Choose another writer in this calendar:
by birthday from the calendar.
||Izaak Walton (1593-1683)|
Izaak Walton was an English biographer, best known for The Compleat Angler (1653), a classic guide to the joys of fishing. One of the most reproduced books in the English language, it combines practical information about angling with folklore. The story of three friends, traveling through the English countryside, is enlivened by occasional songs, ballads, quotations from several writers, and glimpses of an idyllic and now lost rural life.
"Indeed, my good scholar, we may say of angling, as Dr. Boteler said of strawberries, "Doubtless God could have made a better berry, but doubtless God never did"; and so, if I might be judge, God never did make a more calm, quiet, innocent recreation than angling." (from The Compleat Angler, 1653-1655)
Izaak Walton was born in the town of Stafford in the English Wesr
Midlands. His father, Gervase Walton, who was an innkeeper,
died before Izaak was three. His mother, Anne, then married another
Walton had probably some schooling in Stafford, but he moved to London
where he lived wirth his sister Anne. He was apprenticed to a cloth
merchant, Thomas Grinsell, the husband of his sister. In the 1610s he
proprietor of an ironmonger's shop. His shop was in Fleet Street and
his house in Chancery Lane.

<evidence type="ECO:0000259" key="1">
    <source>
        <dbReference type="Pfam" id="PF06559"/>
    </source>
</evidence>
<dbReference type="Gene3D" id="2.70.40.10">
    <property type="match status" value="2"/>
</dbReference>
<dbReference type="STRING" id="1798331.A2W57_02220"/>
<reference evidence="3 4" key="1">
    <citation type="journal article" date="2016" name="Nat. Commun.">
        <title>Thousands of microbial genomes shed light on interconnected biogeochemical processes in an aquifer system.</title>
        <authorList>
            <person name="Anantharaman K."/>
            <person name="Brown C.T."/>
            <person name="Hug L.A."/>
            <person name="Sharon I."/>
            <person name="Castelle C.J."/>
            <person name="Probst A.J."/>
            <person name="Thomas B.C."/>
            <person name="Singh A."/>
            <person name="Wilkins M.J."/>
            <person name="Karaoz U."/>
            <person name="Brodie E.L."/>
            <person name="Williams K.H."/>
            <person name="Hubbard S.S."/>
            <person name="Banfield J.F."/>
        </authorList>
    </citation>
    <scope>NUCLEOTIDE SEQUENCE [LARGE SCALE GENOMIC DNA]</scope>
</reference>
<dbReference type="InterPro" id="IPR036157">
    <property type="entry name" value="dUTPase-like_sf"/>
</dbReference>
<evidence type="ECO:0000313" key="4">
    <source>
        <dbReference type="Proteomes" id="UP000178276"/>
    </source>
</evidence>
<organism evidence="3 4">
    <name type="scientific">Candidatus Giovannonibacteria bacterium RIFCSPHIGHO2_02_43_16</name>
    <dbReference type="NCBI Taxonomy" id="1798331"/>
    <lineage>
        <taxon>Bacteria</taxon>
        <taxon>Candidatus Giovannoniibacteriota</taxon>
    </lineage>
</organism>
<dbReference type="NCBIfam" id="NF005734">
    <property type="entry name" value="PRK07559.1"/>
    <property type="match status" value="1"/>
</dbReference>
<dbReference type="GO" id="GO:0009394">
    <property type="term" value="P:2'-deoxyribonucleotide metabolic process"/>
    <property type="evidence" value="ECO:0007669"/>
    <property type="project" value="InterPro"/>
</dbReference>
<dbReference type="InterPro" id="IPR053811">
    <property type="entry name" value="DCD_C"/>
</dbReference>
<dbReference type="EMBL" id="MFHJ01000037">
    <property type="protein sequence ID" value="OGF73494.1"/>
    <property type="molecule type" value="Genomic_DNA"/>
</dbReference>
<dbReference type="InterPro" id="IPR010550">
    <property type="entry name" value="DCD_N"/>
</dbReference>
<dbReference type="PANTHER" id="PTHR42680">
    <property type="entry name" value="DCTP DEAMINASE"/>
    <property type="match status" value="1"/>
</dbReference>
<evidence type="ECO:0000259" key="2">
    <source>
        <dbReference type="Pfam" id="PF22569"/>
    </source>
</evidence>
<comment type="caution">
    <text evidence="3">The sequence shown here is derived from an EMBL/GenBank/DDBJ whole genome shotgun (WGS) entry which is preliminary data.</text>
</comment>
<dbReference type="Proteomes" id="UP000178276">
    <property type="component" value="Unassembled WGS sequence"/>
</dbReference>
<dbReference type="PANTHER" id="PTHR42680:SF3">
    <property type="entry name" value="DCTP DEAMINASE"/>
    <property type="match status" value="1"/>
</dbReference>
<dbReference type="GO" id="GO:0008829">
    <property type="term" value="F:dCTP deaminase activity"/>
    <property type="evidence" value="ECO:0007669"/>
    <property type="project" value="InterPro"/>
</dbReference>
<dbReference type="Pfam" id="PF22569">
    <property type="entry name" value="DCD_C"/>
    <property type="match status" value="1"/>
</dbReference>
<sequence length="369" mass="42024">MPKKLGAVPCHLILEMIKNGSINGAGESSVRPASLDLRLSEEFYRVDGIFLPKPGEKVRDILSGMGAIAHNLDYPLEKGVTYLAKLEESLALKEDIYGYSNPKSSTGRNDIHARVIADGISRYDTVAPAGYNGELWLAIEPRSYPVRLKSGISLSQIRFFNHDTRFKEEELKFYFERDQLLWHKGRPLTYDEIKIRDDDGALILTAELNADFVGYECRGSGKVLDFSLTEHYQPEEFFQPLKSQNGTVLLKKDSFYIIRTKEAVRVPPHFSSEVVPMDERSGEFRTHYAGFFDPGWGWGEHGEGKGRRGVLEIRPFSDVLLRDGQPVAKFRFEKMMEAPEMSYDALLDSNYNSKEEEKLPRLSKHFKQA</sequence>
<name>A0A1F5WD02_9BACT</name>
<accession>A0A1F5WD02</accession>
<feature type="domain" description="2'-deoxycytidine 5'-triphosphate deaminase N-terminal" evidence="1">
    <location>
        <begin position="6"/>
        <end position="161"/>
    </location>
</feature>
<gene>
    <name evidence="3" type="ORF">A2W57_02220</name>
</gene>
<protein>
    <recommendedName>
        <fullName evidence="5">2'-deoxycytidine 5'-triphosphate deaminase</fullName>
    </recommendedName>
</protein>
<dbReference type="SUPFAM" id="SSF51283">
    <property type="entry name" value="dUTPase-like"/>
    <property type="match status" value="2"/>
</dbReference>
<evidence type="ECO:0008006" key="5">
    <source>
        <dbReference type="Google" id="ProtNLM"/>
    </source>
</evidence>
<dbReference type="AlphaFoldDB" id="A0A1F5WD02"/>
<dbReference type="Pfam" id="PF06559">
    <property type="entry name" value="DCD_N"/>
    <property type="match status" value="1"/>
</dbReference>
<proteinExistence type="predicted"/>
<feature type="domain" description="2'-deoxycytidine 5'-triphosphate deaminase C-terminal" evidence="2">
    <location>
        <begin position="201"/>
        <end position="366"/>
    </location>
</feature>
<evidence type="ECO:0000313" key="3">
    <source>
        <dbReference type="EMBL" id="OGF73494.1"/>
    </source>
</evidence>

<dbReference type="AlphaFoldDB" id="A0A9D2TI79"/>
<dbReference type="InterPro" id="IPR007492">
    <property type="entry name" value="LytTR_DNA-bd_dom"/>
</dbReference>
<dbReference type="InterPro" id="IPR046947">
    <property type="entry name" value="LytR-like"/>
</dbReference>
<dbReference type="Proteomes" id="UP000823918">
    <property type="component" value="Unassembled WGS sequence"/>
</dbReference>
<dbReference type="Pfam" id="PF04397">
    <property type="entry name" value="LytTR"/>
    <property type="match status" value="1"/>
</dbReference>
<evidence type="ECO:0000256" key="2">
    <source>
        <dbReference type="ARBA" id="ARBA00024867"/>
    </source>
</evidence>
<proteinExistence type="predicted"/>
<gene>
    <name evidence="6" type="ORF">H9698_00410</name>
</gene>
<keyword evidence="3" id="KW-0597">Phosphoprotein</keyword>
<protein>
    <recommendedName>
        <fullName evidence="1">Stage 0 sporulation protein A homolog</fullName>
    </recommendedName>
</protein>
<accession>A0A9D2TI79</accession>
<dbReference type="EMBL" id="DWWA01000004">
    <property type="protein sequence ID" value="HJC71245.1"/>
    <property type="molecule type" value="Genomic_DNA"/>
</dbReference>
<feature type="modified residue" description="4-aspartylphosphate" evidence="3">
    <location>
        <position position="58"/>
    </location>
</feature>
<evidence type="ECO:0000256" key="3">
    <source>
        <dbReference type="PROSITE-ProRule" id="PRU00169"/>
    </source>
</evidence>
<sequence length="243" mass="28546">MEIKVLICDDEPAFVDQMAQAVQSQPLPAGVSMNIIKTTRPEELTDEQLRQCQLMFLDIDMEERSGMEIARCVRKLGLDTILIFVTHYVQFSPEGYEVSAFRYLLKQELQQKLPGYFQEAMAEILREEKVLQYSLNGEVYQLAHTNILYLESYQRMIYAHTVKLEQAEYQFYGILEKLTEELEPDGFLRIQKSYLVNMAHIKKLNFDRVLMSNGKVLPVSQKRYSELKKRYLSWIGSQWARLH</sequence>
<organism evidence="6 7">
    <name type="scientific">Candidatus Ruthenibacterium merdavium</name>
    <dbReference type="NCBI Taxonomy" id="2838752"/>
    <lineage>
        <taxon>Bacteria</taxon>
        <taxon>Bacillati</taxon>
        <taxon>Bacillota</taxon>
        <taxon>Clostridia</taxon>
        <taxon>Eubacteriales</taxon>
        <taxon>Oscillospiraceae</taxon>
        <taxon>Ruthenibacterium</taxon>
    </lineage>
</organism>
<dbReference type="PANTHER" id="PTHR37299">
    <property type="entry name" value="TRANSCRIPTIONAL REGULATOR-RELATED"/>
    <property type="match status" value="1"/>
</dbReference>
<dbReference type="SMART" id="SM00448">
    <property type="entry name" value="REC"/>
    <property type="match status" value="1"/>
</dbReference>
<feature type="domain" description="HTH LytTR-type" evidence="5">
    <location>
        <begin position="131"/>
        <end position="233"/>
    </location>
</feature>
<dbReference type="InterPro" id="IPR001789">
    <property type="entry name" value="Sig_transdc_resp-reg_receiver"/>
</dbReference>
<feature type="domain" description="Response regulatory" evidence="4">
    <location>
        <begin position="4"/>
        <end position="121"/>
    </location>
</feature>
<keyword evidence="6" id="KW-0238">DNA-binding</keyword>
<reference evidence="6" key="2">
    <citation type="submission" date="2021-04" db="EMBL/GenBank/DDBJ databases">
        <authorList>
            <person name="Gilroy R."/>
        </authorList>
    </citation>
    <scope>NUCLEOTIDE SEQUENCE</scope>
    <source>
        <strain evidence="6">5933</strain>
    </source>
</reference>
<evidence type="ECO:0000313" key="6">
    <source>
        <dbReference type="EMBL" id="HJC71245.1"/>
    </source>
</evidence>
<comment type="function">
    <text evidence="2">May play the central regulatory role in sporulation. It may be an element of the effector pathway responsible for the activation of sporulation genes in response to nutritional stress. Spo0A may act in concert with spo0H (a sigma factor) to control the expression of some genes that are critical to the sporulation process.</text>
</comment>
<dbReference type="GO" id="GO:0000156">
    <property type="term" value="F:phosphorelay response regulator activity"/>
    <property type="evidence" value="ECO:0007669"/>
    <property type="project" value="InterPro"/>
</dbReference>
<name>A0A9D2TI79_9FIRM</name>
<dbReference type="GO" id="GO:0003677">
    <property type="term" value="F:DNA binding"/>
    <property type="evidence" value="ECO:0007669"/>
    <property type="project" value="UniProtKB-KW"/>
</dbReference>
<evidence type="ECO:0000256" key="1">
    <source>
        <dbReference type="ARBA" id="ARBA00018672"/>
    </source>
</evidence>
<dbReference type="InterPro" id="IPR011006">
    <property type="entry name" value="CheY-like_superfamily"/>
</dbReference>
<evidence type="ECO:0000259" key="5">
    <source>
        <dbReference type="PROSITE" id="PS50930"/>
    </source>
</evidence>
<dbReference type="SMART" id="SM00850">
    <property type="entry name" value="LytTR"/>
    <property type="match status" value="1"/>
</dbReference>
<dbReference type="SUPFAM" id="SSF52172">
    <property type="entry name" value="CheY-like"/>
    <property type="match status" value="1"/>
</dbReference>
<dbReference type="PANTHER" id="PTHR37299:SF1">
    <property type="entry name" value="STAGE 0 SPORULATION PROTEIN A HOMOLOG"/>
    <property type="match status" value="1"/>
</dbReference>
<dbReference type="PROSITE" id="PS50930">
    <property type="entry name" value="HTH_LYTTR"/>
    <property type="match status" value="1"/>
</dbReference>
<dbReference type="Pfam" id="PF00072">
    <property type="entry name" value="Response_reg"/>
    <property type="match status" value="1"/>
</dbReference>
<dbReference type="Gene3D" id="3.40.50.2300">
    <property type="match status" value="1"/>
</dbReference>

Walton became in 1618 a freeman of the
Ironmonger's Company, eventually making himself prosperous through his
own drapery business. Saying goodbye to his bachelor years in 1626, Walton married Rachel Floud; they had
seven children who all died young. Rachel was a
relative of Archbishop Cranmer and Walton started to move in clerical
circles. About the time when Rachel
died, in 1640, Walton left London. His second marriage was with Anne
Ken in 1646; two of their children survived. Anne died in 1662.
Despite his modest education, Walton read widely, and associated
with writers and scholars. Until 1643 he lived in the parish of St.
Dunstan, where John Donne was a vicar, and the two become so friends
that he attended the poet at his deathbed in 1631. When Sir Henry
Wotton (1568-1639) died – he was a poet and Provost of Eton – Walton
continued Wotton's biography of Donne. It appeared as a preface to a
volume of Donne's sermons, enlarged later, and was published separately
in 1658. Donne's Devotions Upon Emergent
Occasions and Death's Duel, written originally in 1624, was published later with Walton's The Life and Death of Dr Donne, written in 1640. Walton also wrote other biographical works about such
persons as the poet and Walton's fishing companion George Herbert, Robert Sanderson, bishop of
Lincoln, Henry Wotton, and theologian Richard Hooker. Samuel Johnson regarded Walton's
Lives as one of his favorite books.
"I have laid aside business, and gone afishing." (from The Compleat Angler)
Walton left London for Staffordshire during the Civil War. He was a
staunch royalist and did not feel safe under the reign of Cromwell. After the
battle of Worcester in 1651 he is mentioned among the supporters of
Charles II. He seems to have retired from business about 1644. After
the Restoration (1660) and the death of his second wife in 1662, Walton
lived at Farnham Castle as permanent guest of George Morley, the bishop
of Winchester. Walton died in Winchester on December 15, 1683, in the
house of Dr William Hawkins. His cottage Walton left in his will to the
"towne or corporation of Stafford, in which I was borne, for the good
and benefit of some of the said towne". Walton was
buried in the Cathedral. There is a glass painting, which portrays him
reading a book and fishing.
The Compleat Angler was a combination of manual and meditation in the Stoic style of Marcus Aurelius. The